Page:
Getting that seed to sprout is the other critical part of ambulatory aids marketing, sources say. Augmenting the referral means going beyond just delivering the recommended product – it means piquing the patient’s interest in other items as well.

“The challenge is getting them into the store,” Francis acknowledged. “People don’t want to admit they’re sick. No one wakes up and says ‘I want to go walker shopping today.’”

Providing printed materials to both referral sources and patients is a good start, sources say.

“Take a page from the drug companies and give referral sources scrip pads with product pictorials they can circle for the patient,” Tucker said. “And if you’re delivering to the patient’s home, definitely have a product list available to show them other things they will need. It’s a great merchandising opportunity.”

Rollators have become a popular ambulatory aid and providers should use every tool at their disposal to inform patients about their availability. Trying them is the key to buying them, manufacturers say, and the underutilized advanced beneficiary notice may be the motivation some patients need to make a purchase, Lescher said.

“Use the ABN to upgrade someone from a wheeled walker to a rollator,” he said. “It’s money in your pocket.”

Given its favorable demographics, ambulatory aid retailing has the potential to grow exponentially with the aging baby boomers, manufacturers say, and the “sleeper” product of that group is canes, said Gerry Vineberg, president of Sumas, Wash.-based Mountain Properties.

“Canes are often overlooked – not just by patients, but by manufacturers, distributors and providers as well,” he said. “But canes show enormous promise as a cash sale product.”

Vineberg contends that the days of “cheap and ugly” canes are well in the past. Advances in materials technology and design should inspire providers to make them a high-profile part of their retailing strategy, he said.

“Today’s canes are much better,” he said. “Take handles, for instance. They are anatomically correct for both right-handed and left-handed people. They offer more comfort and stability.”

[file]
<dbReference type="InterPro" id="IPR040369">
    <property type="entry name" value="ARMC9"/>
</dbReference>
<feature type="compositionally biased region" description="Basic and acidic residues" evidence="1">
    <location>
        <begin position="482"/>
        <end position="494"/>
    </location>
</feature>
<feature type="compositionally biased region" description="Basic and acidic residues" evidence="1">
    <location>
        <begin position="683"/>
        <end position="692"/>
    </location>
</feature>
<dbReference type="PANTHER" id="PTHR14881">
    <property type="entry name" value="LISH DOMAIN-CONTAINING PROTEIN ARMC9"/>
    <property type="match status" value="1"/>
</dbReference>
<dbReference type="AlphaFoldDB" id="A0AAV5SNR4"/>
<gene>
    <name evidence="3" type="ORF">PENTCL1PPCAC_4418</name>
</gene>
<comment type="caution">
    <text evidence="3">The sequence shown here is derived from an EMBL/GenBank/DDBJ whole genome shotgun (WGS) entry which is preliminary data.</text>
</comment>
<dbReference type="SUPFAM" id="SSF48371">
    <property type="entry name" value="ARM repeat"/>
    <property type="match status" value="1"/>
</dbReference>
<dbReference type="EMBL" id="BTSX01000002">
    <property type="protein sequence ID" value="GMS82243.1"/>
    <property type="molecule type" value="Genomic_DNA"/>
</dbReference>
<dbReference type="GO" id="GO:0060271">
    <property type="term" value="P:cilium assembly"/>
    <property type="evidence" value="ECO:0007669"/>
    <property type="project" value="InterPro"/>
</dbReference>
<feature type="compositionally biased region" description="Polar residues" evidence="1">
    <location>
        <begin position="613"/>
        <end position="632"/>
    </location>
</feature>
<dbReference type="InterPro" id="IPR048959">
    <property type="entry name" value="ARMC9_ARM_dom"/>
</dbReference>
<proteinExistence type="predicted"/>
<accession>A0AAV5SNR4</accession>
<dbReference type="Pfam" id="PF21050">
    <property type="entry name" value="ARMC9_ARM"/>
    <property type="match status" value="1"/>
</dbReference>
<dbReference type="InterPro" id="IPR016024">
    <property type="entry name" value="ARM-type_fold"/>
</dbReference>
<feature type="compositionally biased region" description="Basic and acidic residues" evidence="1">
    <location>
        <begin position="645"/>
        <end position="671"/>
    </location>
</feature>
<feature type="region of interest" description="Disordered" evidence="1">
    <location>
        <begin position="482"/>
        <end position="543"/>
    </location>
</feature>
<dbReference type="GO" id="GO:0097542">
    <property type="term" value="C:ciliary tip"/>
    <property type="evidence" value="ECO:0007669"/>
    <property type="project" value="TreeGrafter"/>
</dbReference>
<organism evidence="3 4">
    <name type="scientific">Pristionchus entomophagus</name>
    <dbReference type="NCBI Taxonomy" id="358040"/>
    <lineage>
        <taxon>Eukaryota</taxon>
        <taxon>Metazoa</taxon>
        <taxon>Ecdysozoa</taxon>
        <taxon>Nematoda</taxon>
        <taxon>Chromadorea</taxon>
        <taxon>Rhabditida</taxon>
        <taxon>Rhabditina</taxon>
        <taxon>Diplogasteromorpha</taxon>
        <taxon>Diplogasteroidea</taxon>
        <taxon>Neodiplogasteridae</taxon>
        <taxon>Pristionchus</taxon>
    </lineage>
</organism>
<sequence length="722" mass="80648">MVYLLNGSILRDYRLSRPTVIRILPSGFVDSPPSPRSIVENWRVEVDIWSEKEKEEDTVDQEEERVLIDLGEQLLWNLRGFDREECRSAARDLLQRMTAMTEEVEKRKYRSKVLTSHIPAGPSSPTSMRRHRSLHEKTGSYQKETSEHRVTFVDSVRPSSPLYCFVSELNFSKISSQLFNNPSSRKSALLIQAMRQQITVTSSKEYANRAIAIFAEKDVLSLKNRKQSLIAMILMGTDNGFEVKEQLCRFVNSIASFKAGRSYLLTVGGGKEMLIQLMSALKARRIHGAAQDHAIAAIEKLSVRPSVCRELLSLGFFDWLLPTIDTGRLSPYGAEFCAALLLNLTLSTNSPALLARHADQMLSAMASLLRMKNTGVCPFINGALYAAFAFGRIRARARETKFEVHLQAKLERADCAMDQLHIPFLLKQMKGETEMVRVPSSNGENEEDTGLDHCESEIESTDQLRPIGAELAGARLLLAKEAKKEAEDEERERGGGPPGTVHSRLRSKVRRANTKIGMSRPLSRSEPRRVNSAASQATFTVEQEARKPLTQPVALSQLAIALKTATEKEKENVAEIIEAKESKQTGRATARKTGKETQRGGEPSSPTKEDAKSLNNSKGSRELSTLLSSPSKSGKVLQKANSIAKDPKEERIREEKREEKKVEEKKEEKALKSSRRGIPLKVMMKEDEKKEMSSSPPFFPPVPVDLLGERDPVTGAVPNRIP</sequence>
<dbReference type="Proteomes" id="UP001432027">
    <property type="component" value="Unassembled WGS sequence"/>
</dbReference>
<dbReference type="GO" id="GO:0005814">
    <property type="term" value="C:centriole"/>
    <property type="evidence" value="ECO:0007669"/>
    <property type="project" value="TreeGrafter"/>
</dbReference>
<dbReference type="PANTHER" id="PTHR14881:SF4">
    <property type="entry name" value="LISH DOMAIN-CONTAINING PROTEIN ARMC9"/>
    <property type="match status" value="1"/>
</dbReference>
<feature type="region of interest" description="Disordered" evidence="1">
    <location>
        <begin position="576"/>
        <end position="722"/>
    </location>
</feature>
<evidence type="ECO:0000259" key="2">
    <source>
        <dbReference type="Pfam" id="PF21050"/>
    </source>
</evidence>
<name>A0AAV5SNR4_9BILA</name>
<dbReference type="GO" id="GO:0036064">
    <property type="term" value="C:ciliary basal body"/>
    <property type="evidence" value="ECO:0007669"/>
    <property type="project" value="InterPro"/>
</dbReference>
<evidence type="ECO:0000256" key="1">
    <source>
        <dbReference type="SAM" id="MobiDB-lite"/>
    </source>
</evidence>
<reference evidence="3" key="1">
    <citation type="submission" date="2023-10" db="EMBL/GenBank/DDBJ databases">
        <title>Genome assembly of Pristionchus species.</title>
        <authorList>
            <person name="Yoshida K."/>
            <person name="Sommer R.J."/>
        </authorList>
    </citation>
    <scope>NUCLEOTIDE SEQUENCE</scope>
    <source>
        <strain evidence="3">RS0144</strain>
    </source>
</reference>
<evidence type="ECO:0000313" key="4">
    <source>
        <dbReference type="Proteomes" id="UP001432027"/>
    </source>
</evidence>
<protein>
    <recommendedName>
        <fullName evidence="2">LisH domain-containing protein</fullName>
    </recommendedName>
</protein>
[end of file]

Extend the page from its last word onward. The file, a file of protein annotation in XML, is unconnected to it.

Technology hasn’t just improved product performance, either, Vineberg said. It has also enabled manufacturers to transfer fashionable graphics onto the aluminum frame. Among the designs Mountain Properties offers are floral prints, celestial patterns, a casino print and even Norman Rockwell art.

“Canes are more functional and fashionable, which means the patient is more likely to use it,” Vineberg said. “Compliance is what it’s all about.” HME
Category: Walkers, canes and crutches

Key Referral Sources:
Physical therapists, occupational therapists, discharge planners, social workers, product end-users.

Marketing to Referral Sources:

- Avoid platitudes when making your presentation. Demonstrate how your company is the go-to source for product information and outcomes improvement.

- Recruit vendors for regular inservice training. Show how ancillary products like bathroom safety and ADLs offer the patient a comprehensive mobility package.

- Furnish products to referral sources for patient training at the facility. Patients usually want to take home the same product they use during rehab.

Sales and Merchandising to End-Users:

- Encourage patients to visit your store for ancillary mobility products. Leave behind product catalogs and brochures with your company’s logo and address.

- Consider the advanced beneficiary notice as a tool to help boost sales, such as for walker-to-rollator upgrades.

- Take a fresh look at cane sale opportunities. The days of “cheap and ugly” are long gone, replaced by ergonomic, fashionable models.